TCRWP 10/22/22 Saturday Reunion

Sometimes you don’t know what you need.

Saturday I needed to hear author Peter Reynolds share about how he craves human connection. He explained it is probably because he is a twin and from the very start had a human connection, right there in the womb. Then he simply said, “FInd your twin.” And immediately I thought of those humans I crave and carve out time to spend moments with, every though I do not have a biological twin.

Saturday, I needed to be reminded by Mary how I can use the video Joy and Heron to teach vocabulary. I especially liked how she showed ways to use this work in book clubs. “Math is not the only place for manipulatives,” she said as she moved small 1×2 inches post-its around on the change-over-time story arc.

Saturday, I needed to reflect on my assessment timeline with Laurie (I’ve done such a timeline for my reading life and my writing life but never for assessments). I found it powerful to think about the times I took and/or have given assessments. I needed to be reminded of rituals, structures and tips to ensure assessments are paired with meaning feedback to grow students.

Saturday, I needed to be reminded by Katie of Shared Reading and how it can include nonfiction text. And how it can include ways to teach word solving strategies and fluency, two skills my current students need to practice.

Saturday, I needed to be inspired by Lucy. I needed to hear again, “You are who you spend time teaching with. Learn together.” I also found it inspiring to be encouraged to “talk less” and “watch & coach” more. The students need to do the work and I need to simply set them up to do it. She ended by reminding us to Be A Mr. Jenson.

Here are my padlet notes and images from the day. Of course, I share, as you may not realize it and you may need a little inspiration, too. Clearly, TCRWP is one of my “twins”, a group I crave to interact with as a human. So grateful TCRWP shared on Saturday and that I zoomed in to be inspired.

Seven Years Later

I entered the large, paneled room in Zankle. I could imagine it hosting important gatherings with big-wigs mingling as the piano in the corner played Vivaldi. On this morning, seven summers ago, teachers gathered and I was one of them. I sat at on e fo the rectangular tables and introduced myself to the strangers who would be my classmates for the week. Our teacher, Mary, began. “This week, we will immerse ourselves in WWII. You will each be in a book club, reading a WWII historical fiction book. Each table group will also focus on an aspect of this time in history – the map, the music, the timeline, the vocabulary. Let’s get started transforming this room.” I wrote about that week HERE.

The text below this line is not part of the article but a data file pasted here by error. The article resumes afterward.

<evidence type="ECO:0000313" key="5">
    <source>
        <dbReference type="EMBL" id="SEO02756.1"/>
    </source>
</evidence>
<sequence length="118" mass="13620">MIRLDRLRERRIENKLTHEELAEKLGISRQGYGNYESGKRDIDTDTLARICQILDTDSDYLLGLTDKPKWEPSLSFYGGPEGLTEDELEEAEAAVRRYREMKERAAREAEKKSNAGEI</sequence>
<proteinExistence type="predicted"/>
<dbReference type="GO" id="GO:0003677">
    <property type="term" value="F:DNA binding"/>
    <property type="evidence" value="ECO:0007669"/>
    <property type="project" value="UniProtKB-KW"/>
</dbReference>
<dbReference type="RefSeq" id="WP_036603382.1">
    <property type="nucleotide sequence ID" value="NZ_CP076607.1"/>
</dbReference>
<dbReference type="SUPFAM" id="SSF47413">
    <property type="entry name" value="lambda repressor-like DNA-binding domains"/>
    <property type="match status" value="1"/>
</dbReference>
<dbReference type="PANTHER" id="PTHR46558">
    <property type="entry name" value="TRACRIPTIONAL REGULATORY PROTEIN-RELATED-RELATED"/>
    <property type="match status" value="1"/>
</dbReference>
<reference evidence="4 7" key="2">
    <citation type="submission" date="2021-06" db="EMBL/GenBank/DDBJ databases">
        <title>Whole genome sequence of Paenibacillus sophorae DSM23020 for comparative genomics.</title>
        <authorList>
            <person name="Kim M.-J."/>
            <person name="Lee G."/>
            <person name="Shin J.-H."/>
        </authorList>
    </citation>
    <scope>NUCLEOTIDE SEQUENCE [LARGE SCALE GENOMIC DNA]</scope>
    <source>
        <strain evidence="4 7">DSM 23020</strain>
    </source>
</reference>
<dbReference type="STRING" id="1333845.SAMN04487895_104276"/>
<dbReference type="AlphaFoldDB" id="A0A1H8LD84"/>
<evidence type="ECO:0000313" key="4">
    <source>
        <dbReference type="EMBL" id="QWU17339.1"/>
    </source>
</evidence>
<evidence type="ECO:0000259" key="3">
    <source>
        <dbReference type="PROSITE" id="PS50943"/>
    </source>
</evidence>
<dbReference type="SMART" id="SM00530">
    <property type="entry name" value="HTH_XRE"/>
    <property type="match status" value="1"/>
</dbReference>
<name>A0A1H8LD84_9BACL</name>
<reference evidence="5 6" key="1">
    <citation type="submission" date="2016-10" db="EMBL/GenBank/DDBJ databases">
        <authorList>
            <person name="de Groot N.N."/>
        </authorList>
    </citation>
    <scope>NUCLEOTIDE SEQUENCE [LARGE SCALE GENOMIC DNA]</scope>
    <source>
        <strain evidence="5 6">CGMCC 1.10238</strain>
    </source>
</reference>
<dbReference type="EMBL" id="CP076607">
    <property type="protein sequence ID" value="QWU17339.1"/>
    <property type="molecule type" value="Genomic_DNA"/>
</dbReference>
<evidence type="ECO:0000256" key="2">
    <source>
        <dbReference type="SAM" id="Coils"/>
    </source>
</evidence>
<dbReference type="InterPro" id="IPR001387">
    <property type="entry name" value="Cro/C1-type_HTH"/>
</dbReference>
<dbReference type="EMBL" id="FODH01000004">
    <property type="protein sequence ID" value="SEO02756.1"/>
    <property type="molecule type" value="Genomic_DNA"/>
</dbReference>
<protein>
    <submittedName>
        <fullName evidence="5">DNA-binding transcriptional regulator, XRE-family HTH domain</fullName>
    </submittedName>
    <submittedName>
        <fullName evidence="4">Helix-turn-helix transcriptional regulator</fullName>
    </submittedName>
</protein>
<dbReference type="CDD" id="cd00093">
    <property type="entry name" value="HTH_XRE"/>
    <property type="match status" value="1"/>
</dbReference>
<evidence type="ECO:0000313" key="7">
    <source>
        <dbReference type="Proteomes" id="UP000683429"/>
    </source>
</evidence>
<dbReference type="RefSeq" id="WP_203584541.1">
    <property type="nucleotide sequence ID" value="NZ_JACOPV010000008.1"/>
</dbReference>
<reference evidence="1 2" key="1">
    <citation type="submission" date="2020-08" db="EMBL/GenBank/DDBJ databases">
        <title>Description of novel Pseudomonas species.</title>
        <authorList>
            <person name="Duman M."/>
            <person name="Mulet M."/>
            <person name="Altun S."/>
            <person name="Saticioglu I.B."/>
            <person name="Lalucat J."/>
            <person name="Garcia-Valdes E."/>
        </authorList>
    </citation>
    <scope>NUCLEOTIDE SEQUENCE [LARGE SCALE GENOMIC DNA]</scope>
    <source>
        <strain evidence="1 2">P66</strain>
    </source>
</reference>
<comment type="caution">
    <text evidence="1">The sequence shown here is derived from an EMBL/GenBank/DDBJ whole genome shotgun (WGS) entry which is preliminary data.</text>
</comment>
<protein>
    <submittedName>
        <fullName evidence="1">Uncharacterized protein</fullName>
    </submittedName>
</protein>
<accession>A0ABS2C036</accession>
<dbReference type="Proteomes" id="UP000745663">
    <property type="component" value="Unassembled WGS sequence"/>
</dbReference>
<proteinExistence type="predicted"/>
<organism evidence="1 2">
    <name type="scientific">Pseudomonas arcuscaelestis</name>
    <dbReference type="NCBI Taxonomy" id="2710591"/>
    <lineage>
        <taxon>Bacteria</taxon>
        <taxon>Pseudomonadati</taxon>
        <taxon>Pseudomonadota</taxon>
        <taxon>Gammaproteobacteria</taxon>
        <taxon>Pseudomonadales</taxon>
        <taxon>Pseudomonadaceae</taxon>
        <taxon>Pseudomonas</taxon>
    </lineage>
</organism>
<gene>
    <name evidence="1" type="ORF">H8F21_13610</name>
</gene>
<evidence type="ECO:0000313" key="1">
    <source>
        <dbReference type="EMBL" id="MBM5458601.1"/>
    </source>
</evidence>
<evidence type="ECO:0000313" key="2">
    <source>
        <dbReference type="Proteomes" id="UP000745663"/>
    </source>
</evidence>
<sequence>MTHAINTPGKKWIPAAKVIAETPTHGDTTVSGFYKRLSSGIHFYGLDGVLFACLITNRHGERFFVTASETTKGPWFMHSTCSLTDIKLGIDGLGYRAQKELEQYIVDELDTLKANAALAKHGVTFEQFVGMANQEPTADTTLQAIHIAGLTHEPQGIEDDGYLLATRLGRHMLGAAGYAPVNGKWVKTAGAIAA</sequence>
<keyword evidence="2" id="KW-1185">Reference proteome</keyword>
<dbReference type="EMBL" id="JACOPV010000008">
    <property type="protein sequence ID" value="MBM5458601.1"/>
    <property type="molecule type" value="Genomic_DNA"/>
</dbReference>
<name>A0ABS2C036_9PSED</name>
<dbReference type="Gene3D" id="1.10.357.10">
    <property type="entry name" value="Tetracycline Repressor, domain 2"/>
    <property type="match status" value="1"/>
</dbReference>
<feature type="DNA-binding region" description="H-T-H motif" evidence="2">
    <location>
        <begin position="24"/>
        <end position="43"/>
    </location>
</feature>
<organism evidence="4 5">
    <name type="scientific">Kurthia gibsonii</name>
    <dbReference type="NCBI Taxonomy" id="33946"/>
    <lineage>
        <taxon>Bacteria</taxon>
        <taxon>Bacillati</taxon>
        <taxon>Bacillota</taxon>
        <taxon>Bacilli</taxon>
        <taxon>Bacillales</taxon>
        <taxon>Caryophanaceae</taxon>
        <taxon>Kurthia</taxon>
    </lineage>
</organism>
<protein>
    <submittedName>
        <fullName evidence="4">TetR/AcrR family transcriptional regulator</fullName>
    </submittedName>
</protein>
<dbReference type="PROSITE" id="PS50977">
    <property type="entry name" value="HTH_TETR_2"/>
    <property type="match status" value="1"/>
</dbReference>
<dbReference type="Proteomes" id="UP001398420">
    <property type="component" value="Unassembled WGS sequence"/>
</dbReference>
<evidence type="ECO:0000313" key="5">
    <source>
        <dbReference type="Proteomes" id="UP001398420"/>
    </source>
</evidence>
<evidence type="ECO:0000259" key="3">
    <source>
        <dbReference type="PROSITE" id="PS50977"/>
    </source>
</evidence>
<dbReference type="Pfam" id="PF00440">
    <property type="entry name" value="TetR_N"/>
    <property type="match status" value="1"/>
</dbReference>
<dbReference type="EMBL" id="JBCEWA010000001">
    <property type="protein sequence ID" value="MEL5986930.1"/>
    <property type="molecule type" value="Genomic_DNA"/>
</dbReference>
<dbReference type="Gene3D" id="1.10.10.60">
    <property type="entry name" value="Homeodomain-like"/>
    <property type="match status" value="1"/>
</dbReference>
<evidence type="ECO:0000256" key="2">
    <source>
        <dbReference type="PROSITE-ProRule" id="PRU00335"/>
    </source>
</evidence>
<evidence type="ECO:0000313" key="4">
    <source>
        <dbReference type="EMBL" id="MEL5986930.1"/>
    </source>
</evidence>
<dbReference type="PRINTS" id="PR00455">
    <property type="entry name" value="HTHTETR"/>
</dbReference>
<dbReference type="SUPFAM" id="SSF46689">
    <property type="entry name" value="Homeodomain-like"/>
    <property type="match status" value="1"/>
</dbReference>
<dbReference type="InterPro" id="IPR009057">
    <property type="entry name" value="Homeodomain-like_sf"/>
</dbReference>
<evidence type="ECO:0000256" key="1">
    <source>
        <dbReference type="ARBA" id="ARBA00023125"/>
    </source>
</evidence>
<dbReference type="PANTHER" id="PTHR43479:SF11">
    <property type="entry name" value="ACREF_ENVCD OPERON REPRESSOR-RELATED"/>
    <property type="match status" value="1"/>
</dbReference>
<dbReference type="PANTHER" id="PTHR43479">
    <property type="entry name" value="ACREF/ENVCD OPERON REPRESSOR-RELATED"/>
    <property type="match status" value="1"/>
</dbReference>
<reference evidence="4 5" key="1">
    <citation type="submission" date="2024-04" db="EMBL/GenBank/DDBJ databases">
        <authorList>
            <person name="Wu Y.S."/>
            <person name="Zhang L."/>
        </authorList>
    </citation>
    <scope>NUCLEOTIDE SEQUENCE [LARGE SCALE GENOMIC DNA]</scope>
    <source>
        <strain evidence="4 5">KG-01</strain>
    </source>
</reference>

I enetered the whiteboard-covered classroom and asked how I could help. “I want my students to immerse themselves into aspects of WWII, before we start reading Historical FIction novels in a book club. Can you help we gather resources?” I smiled and agreedd to gather and post them to THIS PADLET, making it easier for the students to access.

Then I remembered back to that week, seven years ago when the teacher, Mary, did a read-aloud using two picture books – Rose Blanche and Angel GIrl. I ordered the first and it arrived at my house the next day. I checked the 2nd out from the public library. I found my green notebook filled with my 2015 Summer Institute handwritten notes. I set up my document camera and channeled Mary, recreating a read-aloud of two books told from differening perspectives about WWII. I sent THIS 18-minute SCREENCAST LINK for my colleague to share with her students.

I often hear how the blooms from the seeds teachers plant today with their students won’t ever be seen by them. Today, I understand this clearly. It’s taken seven years for the brilliance of a week with Mary Ehrenworth to be utilized by me, her student. Finally, the conditions are right and the seeds she planted in me are passing onto 7th grader readers in Virginia. Thank you, Mary.

Photo taken of the map my table-group made during the 2015 Reading Institute with Mary as our Staff Developer leader.

TCRWP – where I like to go to learn

What can I say? I like to learn.

So this past Saturday morning, I arose early and drove to the bakery to buy my breakfast right as they opened at 8am. Then on returning home, I set up my computer, plugged in my headphones and grabbed my notebook and pen. I sat and learned from 9-12noon from the experts at Teachers College Reading and Writing Project. It was their free virtual Reunion Saturday and I feel lucky to have learned from seven dedicated literacy leaders on Zoom. My notes are here:

PADLET of NOTES from March, 2022 Reunion Saturday